Subcommittee Chairman Kevin Brady (R-TX) in an opening statement said the impact of Medicare regulation is an “important issue for all of us, but the challenges facing rural beneficiaries and providers are especially evident to those of us who represent districts that aren’t completely urban. Our constituents are seeing firsthand the difficulties caused by overregulation and bureaucracy. And it is our rural neighbors who pay the price when it comes to access.”

As an example, Brady stated that rules preventing physician assistants from serving as hospice attending physicians are particularly problematic in rural areas. “Rules that change the way routine therapeutic services are handled in rural areas or rules that bar physician assistants from providing services, like hospice, disrupt access and the continuity of care for rural beneficiaries.”

“We can do better, we must do better, and we will do better. We should provide relief for all our hospitals and providers from overly burdensome regulations and bureaucracies,” Brady said.

In addition to raising concerns about CMS’ physician supervision requirements, Representative Lynn Jenkins (R-KS) expressed concern about the fact that Medicare’s list of authorized hospice providers “is not as inclusive as it should be and could lead to gaps in access.” Jenkins highlighted her bill, the Medicare Patient Access to Hospice Act of 2015 (H.R. 1202), which would allow physician assistants to serve as attending physicians for hospice care. (See previous NAHC Report article on H.R. 1202 here).

When Jenkins asked the witnesses for their opinions on allowing physician assistants to serve as attending physicians for hospice care, Carrie Saia, CEO of Holton Community Hospital in Holton, Kansas, responded: “I think it’s being very futuristic and very supportive of trying to keep the hospice patient in their local community to receive important services at a very critical time, instead of having them leave their local community to receive it elsewhere.”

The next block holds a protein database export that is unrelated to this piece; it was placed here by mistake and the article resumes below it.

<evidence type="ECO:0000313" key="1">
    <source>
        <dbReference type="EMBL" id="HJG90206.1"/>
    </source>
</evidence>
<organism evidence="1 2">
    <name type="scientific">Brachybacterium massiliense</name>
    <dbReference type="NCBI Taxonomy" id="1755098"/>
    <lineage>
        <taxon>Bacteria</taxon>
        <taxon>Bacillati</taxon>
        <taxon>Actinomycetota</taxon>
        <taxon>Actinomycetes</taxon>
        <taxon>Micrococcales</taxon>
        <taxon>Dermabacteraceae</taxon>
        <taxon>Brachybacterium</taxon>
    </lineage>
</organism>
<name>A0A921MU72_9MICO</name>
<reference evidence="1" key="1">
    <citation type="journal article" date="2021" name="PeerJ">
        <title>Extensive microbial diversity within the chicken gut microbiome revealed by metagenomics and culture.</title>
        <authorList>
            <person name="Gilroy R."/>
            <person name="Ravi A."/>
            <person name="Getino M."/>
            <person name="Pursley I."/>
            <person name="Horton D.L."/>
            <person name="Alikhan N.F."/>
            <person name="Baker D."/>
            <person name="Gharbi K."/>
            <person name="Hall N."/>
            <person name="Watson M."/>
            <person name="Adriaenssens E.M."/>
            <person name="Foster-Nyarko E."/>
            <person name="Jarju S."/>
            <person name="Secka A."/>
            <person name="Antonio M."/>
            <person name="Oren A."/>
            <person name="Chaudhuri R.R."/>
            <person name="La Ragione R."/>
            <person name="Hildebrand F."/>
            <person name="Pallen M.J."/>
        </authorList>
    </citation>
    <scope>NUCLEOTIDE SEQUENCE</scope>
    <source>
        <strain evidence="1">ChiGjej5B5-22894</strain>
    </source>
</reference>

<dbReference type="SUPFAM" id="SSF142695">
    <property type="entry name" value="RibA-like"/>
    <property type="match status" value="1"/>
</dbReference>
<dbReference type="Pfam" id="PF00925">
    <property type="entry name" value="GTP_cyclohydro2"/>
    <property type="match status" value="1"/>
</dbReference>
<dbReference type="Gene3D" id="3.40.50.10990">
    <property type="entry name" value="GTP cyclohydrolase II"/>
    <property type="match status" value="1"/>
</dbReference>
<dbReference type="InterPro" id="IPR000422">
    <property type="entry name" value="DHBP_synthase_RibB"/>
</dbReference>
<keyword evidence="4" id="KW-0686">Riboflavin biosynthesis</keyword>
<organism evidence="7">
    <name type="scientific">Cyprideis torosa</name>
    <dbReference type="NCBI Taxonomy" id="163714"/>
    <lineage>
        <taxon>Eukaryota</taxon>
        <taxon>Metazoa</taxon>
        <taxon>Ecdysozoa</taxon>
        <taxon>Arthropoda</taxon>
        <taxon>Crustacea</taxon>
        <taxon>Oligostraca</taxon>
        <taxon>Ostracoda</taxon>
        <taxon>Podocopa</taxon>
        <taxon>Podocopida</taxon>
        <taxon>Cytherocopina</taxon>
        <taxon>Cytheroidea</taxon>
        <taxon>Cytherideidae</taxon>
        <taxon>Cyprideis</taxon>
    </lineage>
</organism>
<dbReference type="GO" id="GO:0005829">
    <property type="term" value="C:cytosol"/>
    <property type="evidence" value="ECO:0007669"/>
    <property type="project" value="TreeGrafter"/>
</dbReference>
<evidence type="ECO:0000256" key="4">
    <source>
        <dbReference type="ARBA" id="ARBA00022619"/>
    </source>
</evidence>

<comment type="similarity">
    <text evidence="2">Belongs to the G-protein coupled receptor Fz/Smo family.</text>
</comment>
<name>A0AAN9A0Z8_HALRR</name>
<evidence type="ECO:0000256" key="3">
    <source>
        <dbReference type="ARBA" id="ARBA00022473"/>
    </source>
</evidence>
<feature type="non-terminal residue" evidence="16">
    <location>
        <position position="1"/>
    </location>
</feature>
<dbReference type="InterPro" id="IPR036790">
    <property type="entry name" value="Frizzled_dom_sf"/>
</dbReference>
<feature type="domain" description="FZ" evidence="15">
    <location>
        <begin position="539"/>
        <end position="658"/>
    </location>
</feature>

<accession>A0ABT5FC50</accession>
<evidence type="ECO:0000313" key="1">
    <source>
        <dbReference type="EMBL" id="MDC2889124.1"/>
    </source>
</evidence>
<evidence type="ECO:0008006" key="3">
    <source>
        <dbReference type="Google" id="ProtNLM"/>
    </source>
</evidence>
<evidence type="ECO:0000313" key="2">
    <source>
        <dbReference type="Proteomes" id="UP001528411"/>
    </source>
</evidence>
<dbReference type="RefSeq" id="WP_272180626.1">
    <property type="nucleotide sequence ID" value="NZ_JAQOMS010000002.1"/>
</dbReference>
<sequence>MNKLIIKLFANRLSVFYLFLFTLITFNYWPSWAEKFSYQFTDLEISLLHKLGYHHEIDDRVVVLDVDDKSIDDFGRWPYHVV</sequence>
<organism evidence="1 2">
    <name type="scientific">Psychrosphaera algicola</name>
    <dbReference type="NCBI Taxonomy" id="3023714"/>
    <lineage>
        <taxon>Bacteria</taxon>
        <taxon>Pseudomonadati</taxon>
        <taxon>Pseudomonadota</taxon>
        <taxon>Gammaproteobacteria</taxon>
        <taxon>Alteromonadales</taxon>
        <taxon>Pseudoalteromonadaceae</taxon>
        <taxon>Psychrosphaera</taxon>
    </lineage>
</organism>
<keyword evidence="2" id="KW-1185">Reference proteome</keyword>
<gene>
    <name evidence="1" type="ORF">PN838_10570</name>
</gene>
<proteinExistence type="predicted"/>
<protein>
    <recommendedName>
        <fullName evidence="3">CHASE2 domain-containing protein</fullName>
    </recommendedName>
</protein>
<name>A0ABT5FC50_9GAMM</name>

Another issue Representative Mike Thompson (D-CA) highlighted was the importance of promoting telemedicine and telemonitoring. “I’m a big supporter of telemedicine and telemonitoring,” he said. “I think it’s a way we can address a lot of the problems that we face.” Thompson asked the witnesses to provide any policy or legislative changes that can help them “do more or better telehealth.” The witnesses responded in agreement that upfront implementation costs and reimbursement issues are significant barriers to the adoption of telehealth.

The National Association for Home Care & Hospice supports changes to Medicare regulations that promote access to care in rural areas. In addition to supporting legislation allowing physician assistants to serve as attending physicians for hospice care, NAHC supports legislation that would allow physician assistants and nurse practitioners to certify home health services (see previous NAHC Report article here). NAHC supports additional measures to improve the delivery of care in rural areas such as the permanent extension of the Medicare rural add-on (see NAHC Report article here). With regards to the adoption of telehealth, NAHC supports providing incentives for home care and hospice providers to adopt telehealth.

For more information about the hearing, including the witnesses and testimony, please click here.